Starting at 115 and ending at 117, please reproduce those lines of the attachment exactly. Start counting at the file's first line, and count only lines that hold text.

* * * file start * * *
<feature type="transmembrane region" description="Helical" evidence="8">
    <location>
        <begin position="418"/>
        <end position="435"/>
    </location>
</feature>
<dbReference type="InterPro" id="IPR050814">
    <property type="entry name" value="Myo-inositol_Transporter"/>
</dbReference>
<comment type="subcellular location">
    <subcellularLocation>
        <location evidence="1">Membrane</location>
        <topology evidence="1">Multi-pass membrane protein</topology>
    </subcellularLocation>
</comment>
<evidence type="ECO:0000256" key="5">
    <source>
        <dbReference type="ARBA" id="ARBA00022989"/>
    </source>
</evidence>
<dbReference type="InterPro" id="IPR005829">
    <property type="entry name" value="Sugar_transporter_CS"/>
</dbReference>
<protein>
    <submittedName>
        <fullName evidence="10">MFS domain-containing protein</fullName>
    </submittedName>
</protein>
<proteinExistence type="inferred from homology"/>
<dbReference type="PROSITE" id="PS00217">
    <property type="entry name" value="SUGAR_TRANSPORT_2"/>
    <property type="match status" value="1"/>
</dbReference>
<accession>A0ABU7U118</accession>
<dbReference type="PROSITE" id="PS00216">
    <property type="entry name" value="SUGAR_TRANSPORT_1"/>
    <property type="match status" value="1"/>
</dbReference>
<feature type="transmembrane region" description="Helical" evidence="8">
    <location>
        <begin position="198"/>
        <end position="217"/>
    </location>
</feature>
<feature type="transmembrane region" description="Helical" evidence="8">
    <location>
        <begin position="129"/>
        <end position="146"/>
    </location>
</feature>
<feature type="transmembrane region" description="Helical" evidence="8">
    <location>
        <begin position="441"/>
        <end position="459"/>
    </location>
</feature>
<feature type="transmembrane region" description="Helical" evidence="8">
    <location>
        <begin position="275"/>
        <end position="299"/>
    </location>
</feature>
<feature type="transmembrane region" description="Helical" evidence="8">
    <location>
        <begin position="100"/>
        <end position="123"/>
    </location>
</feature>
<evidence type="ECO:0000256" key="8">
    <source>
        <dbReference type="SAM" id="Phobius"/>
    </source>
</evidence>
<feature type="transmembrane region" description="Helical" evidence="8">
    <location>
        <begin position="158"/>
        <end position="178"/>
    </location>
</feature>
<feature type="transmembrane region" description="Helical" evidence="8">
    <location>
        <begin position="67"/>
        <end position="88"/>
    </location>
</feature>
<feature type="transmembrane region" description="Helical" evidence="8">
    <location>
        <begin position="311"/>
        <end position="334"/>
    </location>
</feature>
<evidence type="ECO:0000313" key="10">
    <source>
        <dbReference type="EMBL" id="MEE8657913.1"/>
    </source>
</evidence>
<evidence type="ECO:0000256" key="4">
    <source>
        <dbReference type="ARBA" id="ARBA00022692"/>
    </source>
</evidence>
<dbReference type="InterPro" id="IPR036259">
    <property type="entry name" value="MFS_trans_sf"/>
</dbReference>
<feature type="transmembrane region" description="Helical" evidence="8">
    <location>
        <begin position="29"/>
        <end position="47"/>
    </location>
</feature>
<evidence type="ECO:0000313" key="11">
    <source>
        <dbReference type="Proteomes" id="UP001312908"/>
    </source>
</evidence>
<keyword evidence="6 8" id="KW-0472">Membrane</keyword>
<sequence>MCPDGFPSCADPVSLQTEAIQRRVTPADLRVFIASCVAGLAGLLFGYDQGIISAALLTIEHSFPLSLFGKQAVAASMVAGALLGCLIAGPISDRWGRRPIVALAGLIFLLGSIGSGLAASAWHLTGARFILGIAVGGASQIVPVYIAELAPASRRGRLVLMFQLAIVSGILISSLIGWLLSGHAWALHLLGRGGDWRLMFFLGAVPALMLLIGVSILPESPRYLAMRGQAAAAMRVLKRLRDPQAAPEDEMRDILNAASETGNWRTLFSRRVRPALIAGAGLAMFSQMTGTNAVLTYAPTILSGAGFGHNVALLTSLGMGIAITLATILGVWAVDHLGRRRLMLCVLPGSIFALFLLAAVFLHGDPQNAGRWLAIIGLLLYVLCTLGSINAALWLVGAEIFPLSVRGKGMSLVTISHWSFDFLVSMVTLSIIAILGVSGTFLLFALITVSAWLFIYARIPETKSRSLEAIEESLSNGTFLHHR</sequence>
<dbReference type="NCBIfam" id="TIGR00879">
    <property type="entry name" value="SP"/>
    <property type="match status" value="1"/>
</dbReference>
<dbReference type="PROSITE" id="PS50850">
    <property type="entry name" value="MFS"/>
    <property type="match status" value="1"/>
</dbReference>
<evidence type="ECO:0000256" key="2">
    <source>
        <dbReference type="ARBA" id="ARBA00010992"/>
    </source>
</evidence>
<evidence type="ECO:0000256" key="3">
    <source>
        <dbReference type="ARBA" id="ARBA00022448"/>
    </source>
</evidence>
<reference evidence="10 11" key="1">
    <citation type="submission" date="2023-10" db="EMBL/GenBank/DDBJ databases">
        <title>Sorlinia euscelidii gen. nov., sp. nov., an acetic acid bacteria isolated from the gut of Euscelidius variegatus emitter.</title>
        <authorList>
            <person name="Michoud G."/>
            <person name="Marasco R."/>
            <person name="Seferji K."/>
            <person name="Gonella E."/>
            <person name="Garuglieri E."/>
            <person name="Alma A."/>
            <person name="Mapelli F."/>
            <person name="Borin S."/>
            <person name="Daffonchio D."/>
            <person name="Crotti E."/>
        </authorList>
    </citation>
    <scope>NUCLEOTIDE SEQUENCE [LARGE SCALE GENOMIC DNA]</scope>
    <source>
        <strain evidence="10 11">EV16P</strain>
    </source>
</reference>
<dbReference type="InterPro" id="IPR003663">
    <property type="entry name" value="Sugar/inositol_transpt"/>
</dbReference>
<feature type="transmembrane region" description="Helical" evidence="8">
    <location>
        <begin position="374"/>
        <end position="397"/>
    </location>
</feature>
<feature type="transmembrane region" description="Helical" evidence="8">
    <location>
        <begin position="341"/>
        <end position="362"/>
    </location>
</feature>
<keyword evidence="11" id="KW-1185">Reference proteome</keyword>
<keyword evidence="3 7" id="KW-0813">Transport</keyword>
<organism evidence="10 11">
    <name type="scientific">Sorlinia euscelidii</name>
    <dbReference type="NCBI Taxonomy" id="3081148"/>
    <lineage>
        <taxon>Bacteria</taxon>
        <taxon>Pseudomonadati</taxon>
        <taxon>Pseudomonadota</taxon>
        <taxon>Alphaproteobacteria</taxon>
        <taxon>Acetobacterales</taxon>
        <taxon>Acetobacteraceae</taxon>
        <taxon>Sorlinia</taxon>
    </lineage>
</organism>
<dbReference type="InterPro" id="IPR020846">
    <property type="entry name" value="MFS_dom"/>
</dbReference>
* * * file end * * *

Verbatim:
</evidence>
<keyword evidence="6 8" id="KW-0472">Membrane</keyword>
<sequence>MCPDGFPSCADPVSLQTEAIQRRVTPADLRVFIASCVAGLAGLLFGYDQGIISAALLTIEHSFPLSLFGKQAVAASMVAGALLGCLIAGPISDRWGRRPIVALAGLIFLLGSIGSGLAASAWHLTGARFILGIAVGGASQIVPVYIAELAPASRRGRLVLMFQLAIVSGILISSLIGWLLSGHAWALHLLGRGGDWRLMFFLGAVPALMLLIGVSILPESPRYLAMRGQAAAAMRVLKRLRDPQAAPEDEMRDILNAASETGNWRTLFSRRVRPALIAGAGLAMFSQMTGTNAVLTYAPTILSGAGFGHNVALLTSLGMGIAITLATILGVWAVDHLGRRRLMLCVLPGSIFALFLLAAVFLHGDPQNAGRWLAIIGLLLYVLCTLGSINAALWLVGAEIFPLSVRGKGMSLVTISHWSFDFLVSMVTLSIIAILGVSGTFLLFALITVSAWLFIYARIPETKSRSLEAIEESLSNGTFLHHR</sequence>